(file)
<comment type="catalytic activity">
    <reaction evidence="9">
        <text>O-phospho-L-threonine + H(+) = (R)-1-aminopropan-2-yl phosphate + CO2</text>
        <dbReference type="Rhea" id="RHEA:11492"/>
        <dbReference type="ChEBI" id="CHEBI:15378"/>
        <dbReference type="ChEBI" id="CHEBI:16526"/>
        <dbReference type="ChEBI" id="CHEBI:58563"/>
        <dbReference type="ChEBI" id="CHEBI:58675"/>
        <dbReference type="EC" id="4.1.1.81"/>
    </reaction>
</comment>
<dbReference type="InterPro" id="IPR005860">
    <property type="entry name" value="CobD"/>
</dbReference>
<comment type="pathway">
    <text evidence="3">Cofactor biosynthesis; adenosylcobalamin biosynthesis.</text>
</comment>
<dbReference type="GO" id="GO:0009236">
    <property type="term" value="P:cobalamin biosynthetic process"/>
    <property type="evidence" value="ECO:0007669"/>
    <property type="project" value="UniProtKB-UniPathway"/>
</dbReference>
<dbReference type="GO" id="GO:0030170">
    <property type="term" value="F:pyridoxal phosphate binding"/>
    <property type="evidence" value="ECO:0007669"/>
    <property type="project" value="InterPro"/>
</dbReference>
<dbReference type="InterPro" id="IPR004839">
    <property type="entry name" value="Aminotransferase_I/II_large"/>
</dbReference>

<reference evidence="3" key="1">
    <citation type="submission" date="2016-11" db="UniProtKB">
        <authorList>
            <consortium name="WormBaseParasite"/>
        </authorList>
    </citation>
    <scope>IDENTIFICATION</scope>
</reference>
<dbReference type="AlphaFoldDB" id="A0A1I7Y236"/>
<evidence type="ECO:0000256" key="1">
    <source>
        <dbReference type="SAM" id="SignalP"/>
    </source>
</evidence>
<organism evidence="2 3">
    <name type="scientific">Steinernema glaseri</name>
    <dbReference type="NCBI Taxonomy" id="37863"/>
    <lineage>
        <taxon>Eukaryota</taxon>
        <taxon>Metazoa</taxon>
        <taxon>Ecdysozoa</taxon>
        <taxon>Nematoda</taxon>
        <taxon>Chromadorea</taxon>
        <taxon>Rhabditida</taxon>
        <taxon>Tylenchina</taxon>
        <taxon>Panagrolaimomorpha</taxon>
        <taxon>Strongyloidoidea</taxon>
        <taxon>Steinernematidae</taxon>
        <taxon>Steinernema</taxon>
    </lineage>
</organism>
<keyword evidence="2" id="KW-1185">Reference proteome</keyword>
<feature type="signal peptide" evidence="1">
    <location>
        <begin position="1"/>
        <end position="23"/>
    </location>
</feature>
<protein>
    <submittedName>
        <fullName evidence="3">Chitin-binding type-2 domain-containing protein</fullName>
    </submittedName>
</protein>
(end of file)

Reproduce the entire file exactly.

<comment type="catalytic activity">
    <reaction evidence="9">
        <text>O-phospho-L-threonine + H(+) = (R)-1-aminopropan-2-yl phosphate + CO2</text>
        <dbReference type="Rhea" id="RHEA:11492"/>
        <dbReference type="ChEBI" id="CHEBI:15378"/>
        <dbReference type="ChEBI" id="CHEBI:16526"/>
        <dbReference type="ChEBI" id="CHEBI:58563"/>
        <dbReference type="ChEBI" id="CHEBI:58675"/>
        <dbReference type="EC" id="4.1.1.81"/>
    </reaction>
</comment>
<dbReference type="InterPro" id="IPR005860">
    <property type="entry name" value="CobD"/>
</dbReference>
<comment type="pathway">
    <text evidence="3">Cofactor biosynthesis; adenosylcobalamin biosynthesis.</text>
</comment>
<dbReference type="GO" id="GO:0009236">
    <property type="term" value="P:cobalamin biosynthetic process"/>
    <property type="evidence" value="ECO:0007669"/>
    <property type="project" value="UniProtKB-UniPathway"/>
</dbReference>
<dbReference type="GO" id="GO:0030170">
    <property type="term" value="F:pyridoxal phosphate binding"/>
    <property type="evidence" value="ECO:0007669"/>
    <property type="project" value="InterPro"/>
</dbReference>
<dbReference type="InterPro" id="IPR004839">
    <property type="entry name" value="Aminotransferase_I/II_large"/>
</dbReference>

<reference evidence="3" key="1">
    <citation type="submission" date="2016-11" db="UniProtKB">
        <authorList>
            <consortium name="WormBaseParasite"/>
        </authorList>
    </citation>
    <scope>IDENTIFICATION</scope>
</reference>
<dbReference type="AlphaFoldDB" id="A0A1I7Y236"/>
<evidence type="ECO:0000256" key="1">
    <source>
        <dbReference type="SAM" id="SignalP"/>
    </source>
</evidence>
<organism evidence="2 3">
    <name type="scientific">Steinernema glaseri</name>
    <dbReference type="NCBI Taxonomy" id="37863"/>
    <lineage>
        <taxon>Eukaryota</taxon>
        <taxon>Metazoa</taxon>
        <taxon>Ecdysozoa</taxon>
        <taxon>Nematoda</taxon>
        <taxon>Chromadorea</taxon>
        <taxon>Rhabditida</taxon>
        <taxon>Tylenchina</taxon>
        <taxon>Panagrolaimomorpha</taxon>
        <taxon>Strongyloidoidea</taxon>
        <taxon>Steinernematidae</taxon>
        <taxon>Steinernema</taxon>
    </lineage>
</organism>
<keyword evidence="2" id="KW-1185">Reference proteome</keyword>
<feature type="signal peptide" evidence="1">
    <location>
        <begin position="1"/>
        <end position="23"/>
    </location>
</feature>
<protein>
    <submittedName>
        <fullName evidence="3">Chitin-binding type-2 domain-containing protein</fullName>
    </submittedName>
</protein>